Protecting chickens from predators is one of the biggest challenges a backyard chicken keeper faces. The best offense is a good defense and knowing the basics of coop security is essential to keeping chickens safe from harm. The following are my best recommendations for predator-proofing chickens based on my experiences.
1. Don’t allow Chickens to Roost Outside
Chickens are most vulnerable when they are asleep and many chicken predators are active at night, making the inside of a locked coop the safest place for them. Teaching chickens to return to the coop at night is best done from the time they first take up residence in the coop, but they can also be trained at a later date if necessary. Read about Coop Training, here.
2. Never Rely on Chicken Wire for Safety
Chicken wire is meant to contain chickens, not to exclude predators. A hungry raccoon can defeat chicken wire as easily as opening an envelope. Hawks can reach in through chicken wire with their talons, pulling a bird to its death. Never rely on chicken wire as a safety fencing.
3. Install ¼ inch Hardware Cloth Liberally
Snakes and members of the weasel family can get into the coop through very small openings, devastating a flock in very short order. Using hardware cloth, cover any opening in the coop and around the run that is greater than ¼ inch. All windows should be secured with hardware cloth. Window screens will not keep predators out. Screws and washers should secure the hardware cloth to the structure, not staples.
My chickens free-range all day and the coop doors are left open. The eastern rat snake in this video slithered into the coop nest box for a three egg lunch. He was scared off into the woods from whence he came. The only way to keep snakes out of the chicken coop completely is to secure it day and night with 1/4″ hardware cloth at every possible access point into the coop and run.
4. Bury it or put an Apron on It
To deter digging predators, dig a 12″ trench all the way around the perimeter of the coop, burying the hardware cloth. Dirt floors should have hardware cloth buried at least 12″ beneath them. An alternative to a trench is to extend a 12″ hardware cloth apron out from the perimeter of the run. An apron isn’t as effective as a trench, but will provide a degree of security from less ambitious digging critters.
5. Cover the Run
For maximum security, cover the run to protect against flying and climbing predators. A lesser degree of protection can be obtained by stringing netting on top of the run to deter hawks, owls, etc. Climbing predators will not be deterred by netting, however.
6. Close Coop and Run Doors at Dusk
One never knows when a nocturnal predator might begin its hunt for food prematurely, therefore, the coop and run doors should be secured as soon as the flock has gone to roost for the night. An an electronic poultry door can manage this detail automatically. Always check the chicken run to be sure it’s empty before securing the door at night. While my flock’s pop door automatically closes after dusk, had I not checked the run to be sure it was clear, this opossum would have been locked inside, waiting for my flock in the morning.
7. USE 2 STEP LOCKS ON DOOR LATCHES
Raccoons are very adept at unlatching simple locks and turning basic door handles. Locks requiring multiple steps to unlatch are more secure plan than a hook-and-eye style lock. Spring locks and barrel-style locks are recommended.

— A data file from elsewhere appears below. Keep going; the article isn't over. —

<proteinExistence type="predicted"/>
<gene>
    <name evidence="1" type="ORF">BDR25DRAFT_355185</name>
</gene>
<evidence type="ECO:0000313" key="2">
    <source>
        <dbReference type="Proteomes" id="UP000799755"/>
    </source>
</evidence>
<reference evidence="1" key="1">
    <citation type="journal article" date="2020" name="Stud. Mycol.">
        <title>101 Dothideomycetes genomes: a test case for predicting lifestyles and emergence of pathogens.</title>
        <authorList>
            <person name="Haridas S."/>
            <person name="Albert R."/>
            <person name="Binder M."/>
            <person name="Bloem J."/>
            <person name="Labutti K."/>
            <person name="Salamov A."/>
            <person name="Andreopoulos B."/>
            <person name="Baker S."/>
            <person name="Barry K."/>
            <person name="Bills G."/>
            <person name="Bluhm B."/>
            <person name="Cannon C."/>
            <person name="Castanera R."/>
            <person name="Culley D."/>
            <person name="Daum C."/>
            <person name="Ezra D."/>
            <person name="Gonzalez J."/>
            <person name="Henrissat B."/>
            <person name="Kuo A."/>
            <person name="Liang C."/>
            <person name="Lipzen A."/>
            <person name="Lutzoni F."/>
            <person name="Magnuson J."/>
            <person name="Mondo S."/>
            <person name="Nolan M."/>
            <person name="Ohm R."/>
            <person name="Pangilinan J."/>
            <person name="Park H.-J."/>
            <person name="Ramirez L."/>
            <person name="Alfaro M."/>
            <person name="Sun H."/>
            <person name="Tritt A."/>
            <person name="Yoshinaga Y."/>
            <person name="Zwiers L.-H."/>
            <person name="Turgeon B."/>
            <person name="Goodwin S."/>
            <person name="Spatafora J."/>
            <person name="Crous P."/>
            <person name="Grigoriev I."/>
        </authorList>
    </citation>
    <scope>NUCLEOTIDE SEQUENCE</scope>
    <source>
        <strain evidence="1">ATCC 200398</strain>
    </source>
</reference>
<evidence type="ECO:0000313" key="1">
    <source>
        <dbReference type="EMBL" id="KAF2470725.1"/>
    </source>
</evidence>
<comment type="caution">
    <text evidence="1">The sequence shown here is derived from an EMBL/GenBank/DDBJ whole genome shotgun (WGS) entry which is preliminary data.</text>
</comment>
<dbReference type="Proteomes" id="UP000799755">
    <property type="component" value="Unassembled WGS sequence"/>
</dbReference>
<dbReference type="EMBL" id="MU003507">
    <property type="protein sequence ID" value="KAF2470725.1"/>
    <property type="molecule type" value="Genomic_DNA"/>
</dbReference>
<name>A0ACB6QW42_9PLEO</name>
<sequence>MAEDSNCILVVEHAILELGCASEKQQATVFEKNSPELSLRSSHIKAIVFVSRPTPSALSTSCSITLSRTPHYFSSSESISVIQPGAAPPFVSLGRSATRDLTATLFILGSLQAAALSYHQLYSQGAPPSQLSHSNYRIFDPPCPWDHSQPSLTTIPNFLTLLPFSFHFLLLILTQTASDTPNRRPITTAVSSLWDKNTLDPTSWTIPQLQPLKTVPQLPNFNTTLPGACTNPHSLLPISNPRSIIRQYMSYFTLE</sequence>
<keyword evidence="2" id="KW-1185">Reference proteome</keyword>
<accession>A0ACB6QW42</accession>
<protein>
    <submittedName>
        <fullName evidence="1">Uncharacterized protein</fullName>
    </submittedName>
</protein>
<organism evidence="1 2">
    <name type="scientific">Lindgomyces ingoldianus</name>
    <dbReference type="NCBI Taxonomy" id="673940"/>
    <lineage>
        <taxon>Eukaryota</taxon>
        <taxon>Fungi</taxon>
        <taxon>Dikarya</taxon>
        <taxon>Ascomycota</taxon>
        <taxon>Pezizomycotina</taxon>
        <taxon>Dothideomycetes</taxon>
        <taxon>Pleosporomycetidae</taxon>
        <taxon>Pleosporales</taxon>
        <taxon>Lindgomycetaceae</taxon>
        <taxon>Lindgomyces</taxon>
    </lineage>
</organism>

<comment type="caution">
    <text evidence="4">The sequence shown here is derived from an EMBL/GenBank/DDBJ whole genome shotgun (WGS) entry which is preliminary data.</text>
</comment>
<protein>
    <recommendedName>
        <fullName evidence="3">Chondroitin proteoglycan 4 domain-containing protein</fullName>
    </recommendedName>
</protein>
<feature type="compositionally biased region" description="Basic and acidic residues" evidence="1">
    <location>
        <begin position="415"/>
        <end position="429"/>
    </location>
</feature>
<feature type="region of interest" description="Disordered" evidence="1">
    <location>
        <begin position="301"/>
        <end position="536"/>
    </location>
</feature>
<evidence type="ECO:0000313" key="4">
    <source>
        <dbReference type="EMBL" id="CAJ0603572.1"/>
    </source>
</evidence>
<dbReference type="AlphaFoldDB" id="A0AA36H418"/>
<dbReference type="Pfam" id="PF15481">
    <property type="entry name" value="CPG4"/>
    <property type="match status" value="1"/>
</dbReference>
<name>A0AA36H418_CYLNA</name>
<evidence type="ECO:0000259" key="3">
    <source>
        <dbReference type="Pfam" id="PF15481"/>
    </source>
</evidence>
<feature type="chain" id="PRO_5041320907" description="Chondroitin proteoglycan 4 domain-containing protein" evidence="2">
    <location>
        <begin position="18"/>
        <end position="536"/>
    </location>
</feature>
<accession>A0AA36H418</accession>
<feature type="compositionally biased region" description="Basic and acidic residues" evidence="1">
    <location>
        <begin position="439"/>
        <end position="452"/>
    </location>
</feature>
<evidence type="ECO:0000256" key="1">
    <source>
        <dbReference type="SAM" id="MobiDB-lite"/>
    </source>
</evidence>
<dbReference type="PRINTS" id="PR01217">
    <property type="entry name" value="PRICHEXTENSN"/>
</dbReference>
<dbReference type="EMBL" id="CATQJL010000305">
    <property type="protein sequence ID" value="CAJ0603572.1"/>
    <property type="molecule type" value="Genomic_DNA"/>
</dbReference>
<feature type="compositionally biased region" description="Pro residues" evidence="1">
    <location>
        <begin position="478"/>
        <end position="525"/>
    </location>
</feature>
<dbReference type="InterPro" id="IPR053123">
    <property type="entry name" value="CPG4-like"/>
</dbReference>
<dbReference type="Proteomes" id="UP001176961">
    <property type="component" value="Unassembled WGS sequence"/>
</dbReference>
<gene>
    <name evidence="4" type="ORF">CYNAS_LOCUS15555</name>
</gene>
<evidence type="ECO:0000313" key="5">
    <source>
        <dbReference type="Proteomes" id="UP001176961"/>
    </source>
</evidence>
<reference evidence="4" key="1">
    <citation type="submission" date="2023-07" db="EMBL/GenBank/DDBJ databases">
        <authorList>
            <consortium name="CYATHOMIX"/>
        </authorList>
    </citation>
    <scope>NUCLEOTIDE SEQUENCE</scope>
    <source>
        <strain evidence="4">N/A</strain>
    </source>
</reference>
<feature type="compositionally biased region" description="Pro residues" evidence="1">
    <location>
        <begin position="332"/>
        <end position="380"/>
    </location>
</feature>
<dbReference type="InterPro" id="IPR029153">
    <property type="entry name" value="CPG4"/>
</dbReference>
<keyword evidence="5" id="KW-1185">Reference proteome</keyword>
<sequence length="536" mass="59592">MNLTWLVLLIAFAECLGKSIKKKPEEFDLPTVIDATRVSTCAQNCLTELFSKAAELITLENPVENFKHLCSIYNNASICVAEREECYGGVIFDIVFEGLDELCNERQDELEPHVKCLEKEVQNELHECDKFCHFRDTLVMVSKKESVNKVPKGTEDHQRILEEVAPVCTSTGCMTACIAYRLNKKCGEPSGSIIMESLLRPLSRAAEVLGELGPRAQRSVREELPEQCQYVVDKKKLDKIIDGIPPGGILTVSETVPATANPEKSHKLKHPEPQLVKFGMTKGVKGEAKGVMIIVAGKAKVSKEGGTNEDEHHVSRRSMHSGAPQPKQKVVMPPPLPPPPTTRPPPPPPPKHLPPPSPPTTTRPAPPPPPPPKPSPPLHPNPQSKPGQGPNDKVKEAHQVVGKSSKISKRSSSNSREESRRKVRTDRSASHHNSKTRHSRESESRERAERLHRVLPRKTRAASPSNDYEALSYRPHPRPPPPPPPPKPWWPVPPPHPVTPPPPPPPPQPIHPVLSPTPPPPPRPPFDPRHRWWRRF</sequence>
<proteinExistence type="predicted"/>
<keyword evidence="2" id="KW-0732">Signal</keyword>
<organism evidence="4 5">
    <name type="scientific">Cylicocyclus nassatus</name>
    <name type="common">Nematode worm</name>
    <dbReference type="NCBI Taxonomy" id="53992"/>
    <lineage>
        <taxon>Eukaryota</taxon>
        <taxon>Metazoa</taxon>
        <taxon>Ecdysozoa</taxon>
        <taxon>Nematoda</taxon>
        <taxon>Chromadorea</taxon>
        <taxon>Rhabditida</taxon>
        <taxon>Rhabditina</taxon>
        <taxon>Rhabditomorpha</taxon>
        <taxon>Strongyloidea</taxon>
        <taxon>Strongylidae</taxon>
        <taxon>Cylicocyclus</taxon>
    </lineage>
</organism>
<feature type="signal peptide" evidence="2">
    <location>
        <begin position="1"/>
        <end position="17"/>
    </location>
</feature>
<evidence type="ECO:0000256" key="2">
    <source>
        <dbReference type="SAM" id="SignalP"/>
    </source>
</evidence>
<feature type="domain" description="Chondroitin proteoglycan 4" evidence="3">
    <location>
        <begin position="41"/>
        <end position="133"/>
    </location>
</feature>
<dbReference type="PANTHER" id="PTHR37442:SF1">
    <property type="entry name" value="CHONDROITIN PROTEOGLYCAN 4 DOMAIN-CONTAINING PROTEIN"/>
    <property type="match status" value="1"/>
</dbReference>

Important personal safety note: Many chicken keepers have had the misfortune of locking themselves inside the coop or run. Formulate a human escape route.
8. ELIMINATE FEED
Food attracts predators and pests such as mice and rats. While predators may succeed in gaining entry into the run, they can cause significant property damage and stress to the flock. If food must be left in the run, consider using a treadle feeder, such as Grandpa’s Feeders, which conceals feed, reducing the temptation.
9. FLOCK GUARDIAN ANIMALS
Many animals make excellent flock guardians, including geese, llamas, donkeys, guineas and certain breeds of dog, including Great Pyrenees, Shepherds and Akbash. Roosters are attentive, early warning systems, alerting flock-mates to take cover when danger is nearby; many a rooster has sacrificed his own life battling a predator in defense of his hens.
10. PROVIDE COVER FOR FREE-RANGE CHICKENS
A free-range flock is at higher risk of predation than confined birds. Providing natural and artificial cover in the form of bushes, boxes, branches will provide a degree of security and safe-haven when predators are detected.
11. KNOW THE ENEMY
One of the basic tenets of The Art of War is to know the enemy. Knowing the type of predators and how they operate enables one to plan predator-specific defenses. A trail cam with night vision provides excellent reconnaissance as to predator types and patterns of behavior.
This trail cam was my birthday present this year. I don’t worry about predators getting into my coops, I’m just curious about what else lives in the woods behind my coops.
11. DECEPTION, DEFENSE, DETERRENTS
Any of the following can be used as a part of an overall strategy to deceive, deter and defend against chicken predators. None should be relied upon as a magic bullet, however.
- Decoy animals (owls, coyotes)
- Music, talk radio
- Pinwheels, bird scare tape, mirrors, disco ball, hanging CDs (shiny things are purported to deter hawks, but I have not found these things to be effective. They can’t hurt though, so there’s no harm in trying.)
- Predator urine– deters predators based upon the scent of their natural predator
- Hawk Stopper visual deflection netting
- Electric poultry fencing
- Hawk Stopper Netting
- Predator deterrent systems, such as The Yard Sentinel.(shown above) The best ones will have multiple layers of protection, including motion sensors, lights (red, blinking & motion-activated) and alarms.
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